POLSON – With warmer temperatures on the rise, state officials are taking special precautions to prevent aquatic invasive species, and when the human eye isn’t sharp enough to detect an invasive mussel, extra canine resources are brought in.
Deb Tiermenstein, the owner of Montana Black Dog Services, trained her dogs, Rosebud and Ismay, to identify aquatic invasive species like the zebra mussel.
“You start with a sample of a mussel […] and you get them focused on what you train them to indicate,” Tiermenstein said. Barking lets Tiermenstein know when an invasive species is present.
She says it took months of scent identification and associative training with Rosebud and Ismay before the two were up to the task.
“You also get them used to distractions, other scents that might resemble that or prove to be distracting,” she explained, “like a dead fish or a native mussel.”
In the fall of 2016, invasive mussel larvae were detected in the Tiber Reservoir, and suspected detection was recorded in Canyon Ferry. To this date, no adult mussels have been detected. Invasive mussels can clog pipes, ruin boats and disturb Montana’s natural resources.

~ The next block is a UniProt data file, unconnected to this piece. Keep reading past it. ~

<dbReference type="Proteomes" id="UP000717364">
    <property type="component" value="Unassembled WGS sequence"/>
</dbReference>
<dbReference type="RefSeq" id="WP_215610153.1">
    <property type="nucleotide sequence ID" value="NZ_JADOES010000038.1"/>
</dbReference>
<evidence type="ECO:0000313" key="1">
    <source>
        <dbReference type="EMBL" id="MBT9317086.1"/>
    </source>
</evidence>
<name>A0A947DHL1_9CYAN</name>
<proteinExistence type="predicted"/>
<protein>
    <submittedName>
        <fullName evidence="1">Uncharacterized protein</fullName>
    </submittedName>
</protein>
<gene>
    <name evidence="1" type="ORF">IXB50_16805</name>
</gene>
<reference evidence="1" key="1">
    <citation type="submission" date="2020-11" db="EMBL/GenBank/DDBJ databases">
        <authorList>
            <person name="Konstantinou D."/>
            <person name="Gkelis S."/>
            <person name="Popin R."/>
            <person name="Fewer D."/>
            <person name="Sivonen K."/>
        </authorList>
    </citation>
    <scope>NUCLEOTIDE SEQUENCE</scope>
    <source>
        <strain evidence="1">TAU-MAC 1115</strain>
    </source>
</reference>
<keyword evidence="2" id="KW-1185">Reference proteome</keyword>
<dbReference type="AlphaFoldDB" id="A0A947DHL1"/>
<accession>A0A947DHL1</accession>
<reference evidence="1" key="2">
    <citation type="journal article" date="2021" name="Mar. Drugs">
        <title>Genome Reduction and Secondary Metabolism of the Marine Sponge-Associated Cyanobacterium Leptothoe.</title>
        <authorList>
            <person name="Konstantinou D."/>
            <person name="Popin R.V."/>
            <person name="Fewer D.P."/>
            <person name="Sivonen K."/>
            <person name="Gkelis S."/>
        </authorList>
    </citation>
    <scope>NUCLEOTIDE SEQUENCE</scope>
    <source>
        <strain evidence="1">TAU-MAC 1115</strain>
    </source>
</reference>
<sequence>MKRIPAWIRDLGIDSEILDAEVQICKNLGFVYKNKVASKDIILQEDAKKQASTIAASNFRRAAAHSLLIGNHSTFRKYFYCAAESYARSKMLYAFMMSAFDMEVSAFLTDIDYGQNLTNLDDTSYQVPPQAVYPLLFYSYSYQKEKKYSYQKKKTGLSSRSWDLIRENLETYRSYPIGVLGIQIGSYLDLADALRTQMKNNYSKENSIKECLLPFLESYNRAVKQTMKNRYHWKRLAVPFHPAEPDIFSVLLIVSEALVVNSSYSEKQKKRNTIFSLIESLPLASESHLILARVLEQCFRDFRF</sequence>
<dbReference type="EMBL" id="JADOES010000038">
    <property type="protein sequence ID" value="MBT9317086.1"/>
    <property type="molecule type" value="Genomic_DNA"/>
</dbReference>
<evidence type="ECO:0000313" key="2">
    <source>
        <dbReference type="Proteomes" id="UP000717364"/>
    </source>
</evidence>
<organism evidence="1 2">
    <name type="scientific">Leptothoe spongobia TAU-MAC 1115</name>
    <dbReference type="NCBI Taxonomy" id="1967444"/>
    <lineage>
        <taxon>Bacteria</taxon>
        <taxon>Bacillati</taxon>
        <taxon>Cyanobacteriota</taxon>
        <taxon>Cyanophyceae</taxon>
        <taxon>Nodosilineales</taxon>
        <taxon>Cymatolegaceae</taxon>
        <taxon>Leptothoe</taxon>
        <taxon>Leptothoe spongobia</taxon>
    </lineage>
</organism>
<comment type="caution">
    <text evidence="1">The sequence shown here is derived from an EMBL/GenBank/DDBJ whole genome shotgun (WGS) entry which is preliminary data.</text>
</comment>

It’s an important job, meaning this line of work isn’t for the average dog.
“To get the right dog that has the right drive and focus is key,” Tiermenstein said. “And not every dog can do that.”
While Ismay and Rosebud work hard in the field, Tiermenstein said that at home, her dogs are just normal pets.
“They have what I call an on and off switch,” she said. “They know when it’s work time, and they know when it’s time to relax and be a regular dog.”
Tiermenstein, Rosebud and Ismay will be working at watercraft check stations this summer. Boat checks are available across the state and are required to take any watercraft into Montana lakes.
Maren Siu/MTN News